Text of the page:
In Conversation: Alix Christie & Sena Jeter Naslund

Wednesday October 8, 2014
07:00 pm

Tags: Event




Photo Credit: Ron Schildknecht (Naslund)

Alix Christie and Sena Jeter Naslund read from and discussed their latest books, Gutenberg's Apprentice (a debut novel by Christie) and Fountain of St. James Court; or, Portrait of the Artist as An Old Woman (Naslund's latest novel)


About Gutenberg's Apprentice

An enthralling literary debut that evokes one of the most momentous events in history, the birth of printing in medieval Germany—a story of invention, intrigue, and betrayal, rich in atmosphere and historical detail, told through the lives of the three men who made it possible.


Youthful, ambitious Peter Schoeffer is on the verge of professional success as a scribe in Paris when his foster father, wealthy merchant and bookseller Johann Fust, summons him home to corrupt, feud-plagued Mainz to meet “a most amazing man.”


Johann Gutenberg, a driven and caustic inventor, has devised a revolutionary—and to some, blasphemous—method of bookmaking: a machine he calls a printing press. Fust is financing Gutenberg’s workshop and he orders Peter, his adopted son, to become Gutenberg’s apprentice. Resentful at having to abandon a prestigious career as a scribe, Peter begins his education in the “darkest art.”


As his skill grows, so, too, does his admiration for Gutenberg and his dedication to their daring venture: copies of the Holy Bible. But mechanical difficulties and the crushing power of the Catholic Church threaten their work. As outside forces align against them, Peter finds himself torn between two father figures: the generous Fust, who saved him from poverty after his mother died; and the brilliant, mercurial Gutenberg, who inspires Peter to achieve his own mastery.


Caught between the genius and the merchant, the old ways and the new, Peter and the men he admires must work together to prevail against overwhelming obstacles—a battle that will change history . . . and irrevocably transform them.


Alix Christie grew up in the San Francisco Bay Area and is an author, journalist and letterpress printer. She learned the craft of letterpress printing as an apprentice to two master California printers, including her grandfather, the foreman of the last surviving hot type foundry in San Francisco, and owns and operates a 1910 Chandler & Price letterpress. Christie earned her MFA from St Mary’s College, where she studied under Michael Chabon and Susan Straight. She currently lives in London, where she reviews books and arts for The Economist. Gutenburg's Apprentce is her first novel. For more on Alix Christie and the world of the book, visit:


About The Fountain of St. James Court; or, Portrait of the Artist as An Old Woman

“Of a certain age, but not of a great age.” That is how writer Kathryn Callaghan views herself—an aging woman, but aging into what? At nearly seventy and after three divorces, she comforts herself with lasting friendships, the house she loves, and her devotion to her son and to the art of writing fiction. She has just completed the first draft of a heart wrenching novel, which she conceives as an imaginative counterweight to James Joyce's Portrait of the Artist as a Young Man. Kathryn tells her Portrait of the Artist as an Old Woman from the perspective of the historical figure Èlisabeth Vigèe-Le Brun, whose portraits have earned her lasting fame and the admiration of Marie Antoinette. An established author of eight earlier novels, Kathryn uses this historical novel as a looking glass, a tool for examining her own life.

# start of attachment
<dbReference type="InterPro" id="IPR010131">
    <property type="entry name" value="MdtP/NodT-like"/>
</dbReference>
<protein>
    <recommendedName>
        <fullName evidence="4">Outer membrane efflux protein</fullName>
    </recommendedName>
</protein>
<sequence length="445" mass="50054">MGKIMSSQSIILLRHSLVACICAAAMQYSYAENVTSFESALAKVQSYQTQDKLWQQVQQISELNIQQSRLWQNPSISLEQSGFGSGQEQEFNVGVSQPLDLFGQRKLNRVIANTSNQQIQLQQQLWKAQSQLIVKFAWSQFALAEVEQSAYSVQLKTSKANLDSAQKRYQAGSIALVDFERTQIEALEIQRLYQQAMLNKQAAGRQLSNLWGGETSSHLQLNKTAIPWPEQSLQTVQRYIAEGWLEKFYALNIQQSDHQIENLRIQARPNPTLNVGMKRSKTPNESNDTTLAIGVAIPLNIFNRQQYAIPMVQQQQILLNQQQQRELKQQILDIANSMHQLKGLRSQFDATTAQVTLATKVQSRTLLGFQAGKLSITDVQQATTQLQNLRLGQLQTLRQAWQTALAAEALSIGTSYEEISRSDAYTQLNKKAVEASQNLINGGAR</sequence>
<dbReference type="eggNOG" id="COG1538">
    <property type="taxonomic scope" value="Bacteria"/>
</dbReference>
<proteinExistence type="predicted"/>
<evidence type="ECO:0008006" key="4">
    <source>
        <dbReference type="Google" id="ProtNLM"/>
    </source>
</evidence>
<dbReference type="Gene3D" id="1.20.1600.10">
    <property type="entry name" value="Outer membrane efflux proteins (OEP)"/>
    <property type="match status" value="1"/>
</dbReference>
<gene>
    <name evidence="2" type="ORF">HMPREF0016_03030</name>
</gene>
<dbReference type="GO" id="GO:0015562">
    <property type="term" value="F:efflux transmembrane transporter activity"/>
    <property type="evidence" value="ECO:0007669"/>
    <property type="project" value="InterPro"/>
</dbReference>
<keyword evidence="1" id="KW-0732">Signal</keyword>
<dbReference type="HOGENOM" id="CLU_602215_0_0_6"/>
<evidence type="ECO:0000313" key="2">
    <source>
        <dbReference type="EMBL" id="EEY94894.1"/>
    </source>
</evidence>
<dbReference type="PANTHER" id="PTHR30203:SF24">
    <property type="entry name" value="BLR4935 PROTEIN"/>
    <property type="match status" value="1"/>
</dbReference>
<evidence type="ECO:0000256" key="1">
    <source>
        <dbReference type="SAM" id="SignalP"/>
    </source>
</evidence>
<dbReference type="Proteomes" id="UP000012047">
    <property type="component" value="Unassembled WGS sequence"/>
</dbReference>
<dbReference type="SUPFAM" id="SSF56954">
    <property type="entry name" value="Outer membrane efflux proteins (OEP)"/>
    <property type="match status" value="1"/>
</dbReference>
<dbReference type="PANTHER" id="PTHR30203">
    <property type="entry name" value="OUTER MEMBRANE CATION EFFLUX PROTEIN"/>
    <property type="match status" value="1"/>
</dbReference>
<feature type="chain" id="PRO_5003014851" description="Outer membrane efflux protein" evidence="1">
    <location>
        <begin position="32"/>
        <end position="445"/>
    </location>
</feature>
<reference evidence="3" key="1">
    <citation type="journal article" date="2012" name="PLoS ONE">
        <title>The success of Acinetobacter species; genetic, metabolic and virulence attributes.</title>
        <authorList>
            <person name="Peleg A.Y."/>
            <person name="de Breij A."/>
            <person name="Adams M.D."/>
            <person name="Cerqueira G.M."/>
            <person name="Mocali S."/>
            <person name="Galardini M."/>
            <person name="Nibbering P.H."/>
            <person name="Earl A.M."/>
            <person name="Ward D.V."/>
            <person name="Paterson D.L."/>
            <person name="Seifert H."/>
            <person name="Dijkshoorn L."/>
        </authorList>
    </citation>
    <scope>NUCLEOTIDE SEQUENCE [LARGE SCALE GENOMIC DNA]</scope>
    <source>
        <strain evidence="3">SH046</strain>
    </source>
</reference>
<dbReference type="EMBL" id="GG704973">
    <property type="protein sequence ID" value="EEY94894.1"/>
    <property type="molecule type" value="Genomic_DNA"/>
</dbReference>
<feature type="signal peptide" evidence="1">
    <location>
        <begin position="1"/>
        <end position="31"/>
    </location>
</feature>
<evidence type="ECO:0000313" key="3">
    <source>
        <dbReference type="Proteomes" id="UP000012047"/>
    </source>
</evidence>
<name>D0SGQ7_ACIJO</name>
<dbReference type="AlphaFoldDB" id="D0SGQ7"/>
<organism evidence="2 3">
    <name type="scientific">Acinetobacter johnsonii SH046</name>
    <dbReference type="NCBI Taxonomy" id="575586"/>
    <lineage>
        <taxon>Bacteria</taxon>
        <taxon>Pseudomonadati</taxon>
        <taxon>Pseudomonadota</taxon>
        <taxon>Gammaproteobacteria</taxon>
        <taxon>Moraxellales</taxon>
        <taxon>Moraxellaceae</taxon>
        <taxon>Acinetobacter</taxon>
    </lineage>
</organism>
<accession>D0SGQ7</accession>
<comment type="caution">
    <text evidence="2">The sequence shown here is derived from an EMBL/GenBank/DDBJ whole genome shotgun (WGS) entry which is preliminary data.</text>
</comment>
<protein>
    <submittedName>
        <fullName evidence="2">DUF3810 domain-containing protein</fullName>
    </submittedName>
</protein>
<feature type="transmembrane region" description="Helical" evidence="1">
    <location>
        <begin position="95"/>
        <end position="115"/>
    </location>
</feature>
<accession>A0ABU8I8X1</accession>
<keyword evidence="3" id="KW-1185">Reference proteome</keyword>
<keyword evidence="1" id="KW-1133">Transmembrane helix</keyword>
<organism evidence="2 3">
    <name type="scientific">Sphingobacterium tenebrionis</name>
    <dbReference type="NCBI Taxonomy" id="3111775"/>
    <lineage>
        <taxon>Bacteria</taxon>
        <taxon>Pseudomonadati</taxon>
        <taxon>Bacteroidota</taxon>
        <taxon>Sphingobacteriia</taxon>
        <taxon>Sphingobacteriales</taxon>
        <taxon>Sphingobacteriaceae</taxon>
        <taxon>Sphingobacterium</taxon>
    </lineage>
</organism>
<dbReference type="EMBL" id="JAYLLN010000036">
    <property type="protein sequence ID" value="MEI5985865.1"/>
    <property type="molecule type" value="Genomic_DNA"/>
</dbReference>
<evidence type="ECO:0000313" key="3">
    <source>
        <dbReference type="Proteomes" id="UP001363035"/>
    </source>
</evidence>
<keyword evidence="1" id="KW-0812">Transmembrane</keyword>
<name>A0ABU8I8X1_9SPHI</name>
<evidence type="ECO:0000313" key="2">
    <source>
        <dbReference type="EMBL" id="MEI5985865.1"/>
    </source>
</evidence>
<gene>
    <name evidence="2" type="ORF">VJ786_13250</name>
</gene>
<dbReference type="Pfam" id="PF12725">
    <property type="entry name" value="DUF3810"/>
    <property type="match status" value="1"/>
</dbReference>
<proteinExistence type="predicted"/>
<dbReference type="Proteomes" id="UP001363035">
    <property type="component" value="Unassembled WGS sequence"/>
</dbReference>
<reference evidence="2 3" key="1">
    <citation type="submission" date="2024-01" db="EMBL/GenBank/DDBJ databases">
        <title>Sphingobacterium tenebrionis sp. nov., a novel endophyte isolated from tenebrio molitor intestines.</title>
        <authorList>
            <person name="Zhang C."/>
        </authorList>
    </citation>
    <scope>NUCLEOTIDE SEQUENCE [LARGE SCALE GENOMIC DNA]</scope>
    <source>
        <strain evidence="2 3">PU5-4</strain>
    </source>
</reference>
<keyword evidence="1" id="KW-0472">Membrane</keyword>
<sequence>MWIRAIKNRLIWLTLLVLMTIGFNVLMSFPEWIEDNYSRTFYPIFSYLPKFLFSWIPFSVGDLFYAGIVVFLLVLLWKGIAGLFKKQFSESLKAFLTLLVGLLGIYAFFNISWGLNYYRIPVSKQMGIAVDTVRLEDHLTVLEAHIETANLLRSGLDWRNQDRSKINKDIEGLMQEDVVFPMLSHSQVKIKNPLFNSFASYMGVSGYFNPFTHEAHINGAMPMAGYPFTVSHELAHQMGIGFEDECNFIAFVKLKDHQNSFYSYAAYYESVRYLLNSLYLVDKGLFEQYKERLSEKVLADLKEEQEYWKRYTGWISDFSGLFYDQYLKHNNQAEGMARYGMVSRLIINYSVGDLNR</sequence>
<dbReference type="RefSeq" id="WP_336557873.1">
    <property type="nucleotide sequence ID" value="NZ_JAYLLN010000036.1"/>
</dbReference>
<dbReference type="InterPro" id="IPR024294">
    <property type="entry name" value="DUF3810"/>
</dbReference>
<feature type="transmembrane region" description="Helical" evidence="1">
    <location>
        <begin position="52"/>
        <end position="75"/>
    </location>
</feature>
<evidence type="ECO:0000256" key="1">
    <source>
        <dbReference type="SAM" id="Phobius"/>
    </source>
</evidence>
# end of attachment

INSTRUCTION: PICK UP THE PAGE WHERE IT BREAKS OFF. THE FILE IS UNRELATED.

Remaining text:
Èlisabeth Vigèe-Le Brun begins life as an exceptionally talented child whose delight in drawing and painting define her existence. As a young teenager, she receives affirming recognition for her portrait work from her doting father and hopeful mother. When her beloved father dies, Èlisabeth becomes the family breadwinner, supporting her mother and brother through her brilliant portraits of notable members of French society. Life changes when—as a young woman in her twenties—she is invited to paint the young and confiding queen, Marie Antoinette.  She becomes a friend to the queen, but the night the royal family are taken prisoners, Èlisabeth escapes France with her young daughter.


The lives of Kathryn and Èlisabeth intertwine as Kathryn works toward accepting both her failures and achievements, and as Èlisabeth reflects on her travels with her young Julie through Europe, where the painter is repeatedly recognized and honored as a great and sought after artist. The emotional parallels in the lives of two women separated by time and place are sure to enlighten and inspire readers.

This lush, textured novel-within-a-novel transports the reader from an engaging, modern-day Louisville to the historic streets, palaces, countrysides, and homes of France, Italy, and Russia. Naslund's characteristic passion for living fully and meaningfully is palpable on every page. This is fiction in its unadulterated form, with research transformed by imagination into the stuff of life.


Sena Jeter Naslund is Program Director of the brief-residency Master of Fine Arts in Writing at Spalding University and Distinguished Teaching Professor and Writer in Residence at the University of Louisville. A former Kentucky Poet Laureate and winner of the Alabama Governor's Arts Award, Naslund is also the recipient of the Harper Lee Award and the Southeastern Library Association Fiction Award. A finalist for the Orange Prize in England, her work has also been published in Australia and translated into German, Spanish, Japanese, Greek, Hebrew, Polish, Danish, and Korean. She is editor and cofounder of The Louisville Review and the Fleur-de-Lis Press. She lives in Louisville, Kentucky.